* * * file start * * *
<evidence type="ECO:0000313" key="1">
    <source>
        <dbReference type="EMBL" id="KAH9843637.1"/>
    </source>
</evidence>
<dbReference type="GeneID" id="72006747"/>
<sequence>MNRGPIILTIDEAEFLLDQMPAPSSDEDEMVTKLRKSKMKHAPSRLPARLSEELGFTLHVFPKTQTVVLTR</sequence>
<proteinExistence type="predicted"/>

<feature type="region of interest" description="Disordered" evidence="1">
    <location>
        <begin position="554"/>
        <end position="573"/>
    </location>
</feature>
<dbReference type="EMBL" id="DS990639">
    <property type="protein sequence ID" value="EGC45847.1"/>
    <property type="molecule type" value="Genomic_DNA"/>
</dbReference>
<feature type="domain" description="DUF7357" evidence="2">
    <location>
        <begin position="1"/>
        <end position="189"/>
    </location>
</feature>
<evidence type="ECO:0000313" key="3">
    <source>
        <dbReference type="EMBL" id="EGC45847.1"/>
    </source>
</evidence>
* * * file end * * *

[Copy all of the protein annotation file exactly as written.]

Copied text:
<evidence type="ECO:0000313" key="1">
    <source>
        <dbReference type="EMBL" id="KAH9843637.1"/>
    </source>
</evidence>
<dbReference type="GeneID" id="72006747"/>
<sequence>MNRGPIILTIDEAEFLLDQMPAPSSDEDEMVTKLRKSKMKHAPSRLPARLSEELGFTLHVFPKTQTVVLTR</sequence>
<proteinExistence type="predicted"/>

<feature type="region of interest" description="Disordered" evidence="1">
    <location>
        <begin position="554"/>
        <end position="573"/>
    </location>
</feature>
<dbReference type="EMBL" id="DS990639">
    <property type="protein sequence ID" value="EGC45847.1"/>
    <property type="molecule type" value="Genomic_DNA"/>
</dbReference>
<feature type="domain" description="DUF7357" evidence="2">
    <location>
        <begin position="1"/>
        <end position="189"/>
    </location>
</feature>
<evidence type="ECO:0000313" key="3">
    <source>
        <dbReference type="EMBL" id="EGC45847.1"/>
    </source>
</evidence>